I am back to my old blogging platform. No one, including me, liked the new, data-sucking layout. However, in terms of content, I will still expand my focus to include others and their nomadic journeys in addition to my own adventures. I have enjoyed this long blogging break. I didn’t feel much like writing anyway. During my break, Mom died and that involved more travel to Ohio and then a walk through the grieving process.
A quick update: I am now at “winter camp” in the Chihuahuan Desert. I arrived in Southern New Mexico in late October and visited a number of the State Parks. I moved to the Low-Hi Ranch just before Christmas and will pull out Feb 20. I plan to roam around New Mexico another 6 weeks after that (including a Habitat for Humanity build in Las Cruces), before heading north in early April. That makes 6 months this year in New Mexico.In the State Parks I met snow birds who rotate every two weeks (camping limit) through their favorite parks. A large group of people spend at least part of the winter like this, and a community develops. I often saw the same people as I moved around and made great friends with fellow nomads, park staff, and camp hosts. I met people from all walks of life and in every kind of rig, from old vans to giant motorhomes. Some are friendly, others keep entirely to themselves. The parks are affordable, beautiful, and full of history. One of my favorites, Pancho Villa State Park, is on the border between New Mexico and Mexico and has a museum that documents the not-quite- famous invasion of Pancho Villa during the Mexican Revolution.
At the RV Ranch outside Deming, I connected with friends from last year and meet lots of new folks. Again, the sense of community is key, even for veteran nomads. All of us, no matter how independent and self-sufficient, will admit to needing a home base and a sense of family. The problem of course, is you don’t get to pick who comes here, and eventually the rude and/or drama-loving folks drive out some of the more interesting people.
Speaking of interesting people, here are a few of the special nomads I met so far this year:
- Woman in her mid-50s, driving a Class B+ (small but bigger than the usual Class B). She retired early and has fallen in love with New Mexico and the west. She spent most of last year moving around the NM State Parks (south in the winter, north in the summer) and has been in Quartzsite for several months. She was my neighbor last November at one of the state parks. I love her independent spirit! Below is an example of a B Plus!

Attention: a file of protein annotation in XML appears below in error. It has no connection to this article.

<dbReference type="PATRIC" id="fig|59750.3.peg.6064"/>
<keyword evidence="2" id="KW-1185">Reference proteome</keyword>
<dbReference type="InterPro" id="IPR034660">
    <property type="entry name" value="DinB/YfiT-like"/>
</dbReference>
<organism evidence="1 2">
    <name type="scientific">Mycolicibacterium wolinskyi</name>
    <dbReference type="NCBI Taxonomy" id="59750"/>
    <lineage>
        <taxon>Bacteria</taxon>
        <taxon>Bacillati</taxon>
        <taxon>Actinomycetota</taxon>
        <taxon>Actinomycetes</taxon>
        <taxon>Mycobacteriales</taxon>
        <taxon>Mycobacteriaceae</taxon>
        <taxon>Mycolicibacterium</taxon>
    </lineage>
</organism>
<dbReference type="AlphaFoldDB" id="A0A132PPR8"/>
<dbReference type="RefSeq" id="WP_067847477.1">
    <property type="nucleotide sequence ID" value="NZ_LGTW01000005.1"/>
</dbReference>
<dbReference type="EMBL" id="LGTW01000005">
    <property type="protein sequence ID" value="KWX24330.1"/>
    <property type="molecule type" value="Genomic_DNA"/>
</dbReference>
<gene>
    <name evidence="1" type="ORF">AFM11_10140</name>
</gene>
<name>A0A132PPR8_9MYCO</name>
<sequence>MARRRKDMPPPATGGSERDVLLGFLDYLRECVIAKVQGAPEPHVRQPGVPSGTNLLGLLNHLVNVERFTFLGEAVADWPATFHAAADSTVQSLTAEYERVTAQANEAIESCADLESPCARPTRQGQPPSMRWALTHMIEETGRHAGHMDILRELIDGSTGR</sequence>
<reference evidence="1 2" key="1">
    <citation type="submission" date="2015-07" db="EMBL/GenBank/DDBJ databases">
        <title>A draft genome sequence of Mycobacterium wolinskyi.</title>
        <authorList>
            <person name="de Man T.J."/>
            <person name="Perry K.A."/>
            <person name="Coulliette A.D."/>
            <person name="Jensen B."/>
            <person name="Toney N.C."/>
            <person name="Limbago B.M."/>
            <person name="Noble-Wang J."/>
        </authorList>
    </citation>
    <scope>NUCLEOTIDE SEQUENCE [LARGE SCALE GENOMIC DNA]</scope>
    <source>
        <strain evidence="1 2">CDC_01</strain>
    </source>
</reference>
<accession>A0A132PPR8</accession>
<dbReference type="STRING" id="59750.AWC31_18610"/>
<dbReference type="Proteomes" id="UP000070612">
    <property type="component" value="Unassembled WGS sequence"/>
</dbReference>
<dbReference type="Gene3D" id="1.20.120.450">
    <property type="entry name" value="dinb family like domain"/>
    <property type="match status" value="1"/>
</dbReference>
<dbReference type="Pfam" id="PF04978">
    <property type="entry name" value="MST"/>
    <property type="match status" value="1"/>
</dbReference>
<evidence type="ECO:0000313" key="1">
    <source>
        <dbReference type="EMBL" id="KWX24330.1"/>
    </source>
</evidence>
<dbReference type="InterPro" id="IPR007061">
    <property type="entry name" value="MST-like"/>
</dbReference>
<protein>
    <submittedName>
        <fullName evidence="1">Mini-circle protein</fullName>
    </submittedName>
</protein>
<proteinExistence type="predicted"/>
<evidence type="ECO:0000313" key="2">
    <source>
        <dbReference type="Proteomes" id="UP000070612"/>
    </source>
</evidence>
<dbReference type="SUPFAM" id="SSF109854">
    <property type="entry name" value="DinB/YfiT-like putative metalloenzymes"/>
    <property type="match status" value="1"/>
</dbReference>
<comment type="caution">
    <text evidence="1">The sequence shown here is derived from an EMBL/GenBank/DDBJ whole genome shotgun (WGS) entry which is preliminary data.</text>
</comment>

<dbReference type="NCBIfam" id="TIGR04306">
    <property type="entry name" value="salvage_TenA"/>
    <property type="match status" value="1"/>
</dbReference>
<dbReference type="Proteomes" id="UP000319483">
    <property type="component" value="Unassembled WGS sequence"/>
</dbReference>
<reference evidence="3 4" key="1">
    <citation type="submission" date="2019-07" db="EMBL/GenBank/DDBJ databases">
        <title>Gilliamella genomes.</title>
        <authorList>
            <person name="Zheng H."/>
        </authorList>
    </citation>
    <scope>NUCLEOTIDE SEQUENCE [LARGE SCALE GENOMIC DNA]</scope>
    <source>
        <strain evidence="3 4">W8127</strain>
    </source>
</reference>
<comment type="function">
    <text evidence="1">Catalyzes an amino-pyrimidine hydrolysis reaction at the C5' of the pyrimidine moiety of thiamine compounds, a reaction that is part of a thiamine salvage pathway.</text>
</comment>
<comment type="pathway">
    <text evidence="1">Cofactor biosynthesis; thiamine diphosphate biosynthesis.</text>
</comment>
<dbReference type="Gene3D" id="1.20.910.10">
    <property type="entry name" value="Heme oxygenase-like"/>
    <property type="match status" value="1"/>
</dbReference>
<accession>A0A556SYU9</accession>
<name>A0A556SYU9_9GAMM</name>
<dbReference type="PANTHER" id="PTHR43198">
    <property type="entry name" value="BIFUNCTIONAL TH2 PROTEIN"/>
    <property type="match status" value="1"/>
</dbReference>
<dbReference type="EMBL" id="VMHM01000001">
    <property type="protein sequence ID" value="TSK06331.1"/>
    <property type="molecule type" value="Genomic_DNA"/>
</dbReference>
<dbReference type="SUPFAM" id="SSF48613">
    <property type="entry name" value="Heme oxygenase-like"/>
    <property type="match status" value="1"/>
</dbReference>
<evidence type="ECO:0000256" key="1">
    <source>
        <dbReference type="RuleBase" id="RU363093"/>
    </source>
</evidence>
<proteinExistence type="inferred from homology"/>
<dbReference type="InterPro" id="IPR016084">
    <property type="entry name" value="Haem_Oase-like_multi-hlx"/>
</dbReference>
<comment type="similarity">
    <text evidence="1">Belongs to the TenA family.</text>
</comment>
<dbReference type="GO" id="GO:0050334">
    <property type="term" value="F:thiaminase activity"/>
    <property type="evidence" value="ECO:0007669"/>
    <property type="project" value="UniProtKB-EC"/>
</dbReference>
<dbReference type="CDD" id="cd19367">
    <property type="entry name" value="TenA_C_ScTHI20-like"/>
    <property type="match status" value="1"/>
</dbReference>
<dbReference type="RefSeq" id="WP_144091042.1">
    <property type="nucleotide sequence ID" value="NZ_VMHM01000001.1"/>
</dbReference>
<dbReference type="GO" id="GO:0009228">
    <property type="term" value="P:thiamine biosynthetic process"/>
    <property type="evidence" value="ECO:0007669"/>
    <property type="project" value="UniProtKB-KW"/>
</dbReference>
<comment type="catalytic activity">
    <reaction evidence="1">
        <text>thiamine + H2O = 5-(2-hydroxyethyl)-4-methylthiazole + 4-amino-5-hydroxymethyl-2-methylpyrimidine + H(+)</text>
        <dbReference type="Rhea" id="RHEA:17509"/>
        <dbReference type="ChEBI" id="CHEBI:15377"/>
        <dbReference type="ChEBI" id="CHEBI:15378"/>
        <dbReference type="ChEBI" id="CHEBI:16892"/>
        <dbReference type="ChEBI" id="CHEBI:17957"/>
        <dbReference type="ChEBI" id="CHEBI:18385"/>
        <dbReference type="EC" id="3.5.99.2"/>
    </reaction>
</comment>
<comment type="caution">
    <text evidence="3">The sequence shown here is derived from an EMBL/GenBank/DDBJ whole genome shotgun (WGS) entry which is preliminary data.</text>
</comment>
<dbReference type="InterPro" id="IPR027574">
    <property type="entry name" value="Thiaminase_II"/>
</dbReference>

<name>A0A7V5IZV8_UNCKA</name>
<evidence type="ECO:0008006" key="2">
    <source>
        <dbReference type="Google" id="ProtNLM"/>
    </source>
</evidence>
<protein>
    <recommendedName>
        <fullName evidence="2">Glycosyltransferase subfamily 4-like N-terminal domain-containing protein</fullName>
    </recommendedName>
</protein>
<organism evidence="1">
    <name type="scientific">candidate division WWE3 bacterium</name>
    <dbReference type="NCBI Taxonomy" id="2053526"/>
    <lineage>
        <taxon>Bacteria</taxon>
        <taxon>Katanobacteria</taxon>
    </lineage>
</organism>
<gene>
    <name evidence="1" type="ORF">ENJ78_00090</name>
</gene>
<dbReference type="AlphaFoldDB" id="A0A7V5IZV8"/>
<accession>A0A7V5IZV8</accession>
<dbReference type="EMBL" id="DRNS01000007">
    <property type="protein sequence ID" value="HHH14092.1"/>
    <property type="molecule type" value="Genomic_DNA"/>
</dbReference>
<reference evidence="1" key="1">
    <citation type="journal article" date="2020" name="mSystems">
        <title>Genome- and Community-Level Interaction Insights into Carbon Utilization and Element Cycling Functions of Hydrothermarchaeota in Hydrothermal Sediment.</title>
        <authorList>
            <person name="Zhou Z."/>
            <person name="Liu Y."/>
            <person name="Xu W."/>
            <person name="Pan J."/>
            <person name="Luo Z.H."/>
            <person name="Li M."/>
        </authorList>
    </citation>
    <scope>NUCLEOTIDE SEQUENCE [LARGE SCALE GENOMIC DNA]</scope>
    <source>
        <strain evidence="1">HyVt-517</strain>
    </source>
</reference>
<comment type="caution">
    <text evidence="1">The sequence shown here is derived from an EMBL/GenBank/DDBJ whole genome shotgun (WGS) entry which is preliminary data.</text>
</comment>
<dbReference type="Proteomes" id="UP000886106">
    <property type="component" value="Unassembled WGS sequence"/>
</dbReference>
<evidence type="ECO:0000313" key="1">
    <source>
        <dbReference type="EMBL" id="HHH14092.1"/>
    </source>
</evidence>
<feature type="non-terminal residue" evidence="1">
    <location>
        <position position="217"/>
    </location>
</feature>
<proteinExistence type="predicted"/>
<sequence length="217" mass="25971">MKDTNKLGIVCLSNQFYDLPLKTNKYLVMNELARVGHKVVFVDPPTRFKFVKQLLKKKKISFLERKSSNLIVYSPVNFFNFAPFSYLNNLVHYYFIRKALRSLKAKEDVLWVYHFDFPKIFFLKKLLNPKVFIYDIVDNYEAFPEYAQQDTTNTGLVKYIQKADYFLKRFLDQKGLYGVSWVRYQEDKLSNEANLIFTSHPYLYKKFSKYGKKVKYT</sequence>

- A guy from the south who is out for the first time. He was my neighbor at another State Park. We watched meteor showers several nights last December and rode out a tiny snow storm! Such excitement! He is also at the ranch now, recovering from a bicycle accident. He was hit by a unisured motorist while riding not far from the ranch and fractured a leg. He has a 24- foot RV, just a tad bit bigger than mine.
- Next, another new full-timer (someone who travels in and lives in an RV fulltime) who lived on Staten Island, NY. He is traveling in a truck camper and doing it all. He was at the ranch around a week or so then moved on to Quartzsite and Slab City, a wintering mecca for the bravest of the brave in SoCal. He takes in every sight and stays busy every minute.
- Another gentleman I met is a solar expert. He lives in a hand-crafted rig covered with solar panels; enough perhaps to power the whole ranch. He previously lived in an “intentional community” near the border. He has helped me realize some solar possibilities I had not considered.
- Another younger person: a man in his early 50s who just downsized from a huge Class A motorhome to a Class C. He and I are trying to get a few folks together who want a bit of beach time in Mexico next February. He is in Arizona at the moment and I hope he gets back to the ranch before I leave.
And the feisty, independent women! I have so many role models. A southern gal who travels in a Class C wants to go with me to Quartzsite next winter, for the month of January. A lovely lady who was a single mom like me lives in Oregon during the summer but has the RV bug so bad she will probably sell her house and go fulltime. She is a crafty gal as well! Two kind gals from Arkansas who travel in the same brand of RV that I do took me on a petroglyph-hunting trip in their 4-wheel drive truck.
People! After getting used to the RV lifestyle my first year, this second year has been all about treasuring the people I meet along the way. I hope to profile some of them in more detail in the near future.
Earlier, I mentioned heading north in early April. I am heading to Alaska! I will have another post about that trip soon, but in the meantime the basics: I now have my mom’s car, a small Honda Civic that is dreamy for simple, car-camping road trips. I will store the van/RV in New Mexico for the summer ($20/month) and drive the car up to Prince Rupert, in British Columbia. I will hop on and off the ferry (Alaska Marine Highway) all summer and tent camp. My first stop is Wrangell, AK, where I may stay up to a month. This may sound expensive and exotic, but the trip will be pay as I go. After RVing a while, you become expert at traveling while living on the regular monthly income. Of course, I have to plan ahead, getting all my doctoring done before I leave and stockpiling some basic supplies that would be ungodly expensive in Alaska. Tango will have all his shots and a good trim before we set out. More later.
I hope you enjoy my revitalized blogging, future adventures, and nomad profiles. If you are new to my blog, it contains 6 years of my life adventures, starting when I was still working as a minister and gardening on a large scale. It follows my development as a nomad, including the purchase of my little pop-up camper then the RV. Sometimes I try to make my blog something bigger and better, but always end up right back where I am now with my simple format!